There was resistance prior to the killing of Michael Brown, but apparently it was relatively low key and subtle. The killing of Michael Brown unleashed a much more overt and assertive resistance to the police that was met with increasing, indeed absurd, levels of police violence against the people.

    Teri49 emailed me with some of her findings in the #Ferguson Twitter stream, findings which show that the police response to resistance in Ferguson is part of a much broader pattern and practice, one that really affects everyone everywhere in the country, and it should be deeply troubling. 

    With her permission, I'm posting what she found:

    5s aug 20 11:30 am
    Claims of police raid on an activist center at a church providing supplies for activists -- particularly for tear gas exposure -- developing
    Response to above:
    @rdevro it's true. Just keep reading #staywoke

    Then there's this:
    RT Capt Johnson of #FERGUSON was walking in middle of road pointing out journos to be arrested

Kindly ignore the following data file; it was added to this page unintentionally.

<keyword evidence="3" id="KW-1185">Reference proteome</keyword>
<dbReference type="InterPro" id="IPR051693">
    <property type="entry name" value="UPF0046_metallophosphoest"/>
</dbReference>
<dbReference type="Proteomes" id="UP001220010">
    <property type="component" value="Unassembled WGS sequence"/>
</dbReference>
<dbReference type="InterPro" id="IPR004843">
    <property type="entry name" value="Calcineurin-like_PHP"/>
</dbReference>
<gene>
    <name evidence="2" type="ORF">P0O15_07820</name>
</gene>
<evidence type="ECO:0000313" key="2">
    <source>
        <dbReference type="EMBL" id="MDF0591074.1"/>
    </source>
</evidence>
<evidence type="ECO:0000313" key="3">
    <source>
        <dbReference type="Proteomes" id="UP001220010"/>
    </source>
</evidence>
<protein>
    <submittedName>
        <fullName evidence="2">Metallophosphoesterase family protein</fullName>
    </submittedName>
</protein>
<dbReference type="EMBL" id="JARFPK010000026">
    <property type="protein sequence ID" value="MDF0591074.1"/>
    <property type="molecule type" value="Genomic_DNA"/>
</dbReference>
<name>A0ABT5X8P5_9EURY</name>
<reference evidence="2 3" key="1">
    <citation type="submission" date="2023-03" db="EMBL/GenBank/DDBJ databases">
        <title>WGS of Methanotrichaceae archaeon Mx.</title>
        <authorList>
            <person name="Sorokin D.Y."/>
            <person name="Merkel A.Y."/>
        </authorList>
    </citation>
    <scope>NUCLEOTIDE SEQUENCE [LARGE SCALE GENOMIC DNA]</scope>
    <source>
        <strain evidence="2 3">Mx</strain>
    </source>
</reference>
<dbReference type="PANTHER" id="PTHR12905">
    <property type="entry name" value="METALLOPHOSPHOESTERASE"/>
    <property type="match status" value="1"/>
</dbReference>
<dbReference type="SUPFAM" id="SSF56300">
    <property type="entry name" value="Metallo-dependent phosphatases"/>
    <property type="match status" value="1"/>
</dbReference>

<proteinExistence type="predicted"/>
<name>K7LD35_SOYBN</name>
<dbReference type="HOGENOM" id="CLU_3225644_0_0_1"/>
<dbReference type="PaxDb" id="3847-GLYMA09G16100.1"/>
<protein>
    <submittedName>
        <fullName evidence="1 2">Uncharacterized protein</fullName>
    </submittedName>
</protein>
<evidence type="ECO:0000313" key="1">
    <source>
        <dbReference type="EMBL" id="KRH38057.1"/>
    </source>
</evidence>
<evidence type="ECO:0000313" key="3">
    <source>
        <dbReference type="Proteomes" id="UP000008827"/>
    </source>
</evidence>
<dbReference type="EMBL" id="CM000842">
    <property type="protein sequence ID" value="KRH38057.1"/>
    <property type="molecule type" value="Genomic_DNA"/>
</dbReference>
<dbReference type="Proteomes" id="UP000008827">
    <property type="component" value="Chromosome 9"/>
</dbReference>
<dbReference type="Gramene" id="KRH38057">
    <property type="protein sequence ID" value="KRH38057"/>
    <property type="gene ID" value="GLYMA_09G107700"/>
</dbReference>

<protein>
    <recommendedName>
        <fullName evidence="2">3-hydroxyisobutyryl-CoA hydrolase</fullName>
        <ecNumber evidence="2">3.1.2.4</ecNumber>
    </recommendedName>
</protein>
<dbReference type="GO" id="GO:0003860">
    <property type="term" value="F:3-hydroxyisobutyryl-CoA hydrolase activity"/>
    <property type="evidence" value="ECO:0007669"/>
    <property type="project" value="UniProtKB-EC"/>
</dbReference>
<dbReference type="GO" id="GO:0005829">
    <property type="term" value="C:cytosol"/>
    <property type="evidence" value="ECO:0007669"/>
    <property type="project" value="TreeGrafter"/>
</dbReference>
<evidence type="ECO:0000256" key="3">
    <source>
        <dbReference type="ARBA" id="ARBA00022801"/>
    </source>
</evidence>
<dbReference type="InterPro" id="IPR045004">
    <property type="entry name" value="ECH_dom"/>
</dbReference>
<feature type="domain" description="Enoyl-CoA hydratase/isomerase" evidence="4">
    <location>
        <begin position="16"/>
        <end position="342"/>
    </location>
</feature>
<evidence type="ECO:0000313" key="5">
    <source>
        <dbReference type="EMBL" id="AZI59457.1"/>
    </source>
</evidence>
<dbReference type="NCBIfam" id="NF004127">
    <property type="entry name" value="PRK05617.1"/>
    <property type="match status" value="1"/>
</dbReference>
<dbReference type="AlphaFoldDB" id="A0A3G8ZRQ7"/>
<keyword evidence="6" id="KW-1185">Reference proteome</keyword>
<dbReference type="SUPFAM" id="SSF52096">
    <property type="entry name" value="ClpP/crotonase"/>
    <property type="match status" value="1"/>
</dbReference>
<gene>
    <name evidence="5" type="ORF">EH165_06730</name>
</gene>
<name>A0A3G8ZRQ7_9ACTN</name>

Here's an article about the above.  I know, prison planet, geez, but one of the  guys in that twitter feed is a reporter with prison planet and supposedly witnessed this in person.


    Now here is a really interesting thing.  These guys can't spell worth shit, but it appears that they are a real mercenary group operating a training center in St. Louis.  The right-wing blogs are all busting at the seams with the news that mercenaries are to be deployed to Ferguson.  However, their second "tweet" clarifies that they are being sent in to protect an individual, not to assist the police.  No mention made of who they are protecting.  It's doubtful it would be Holder, as he would have Secret Service.  Maybe some celebrity hired them?  Such strange goings-on, and none of them good.: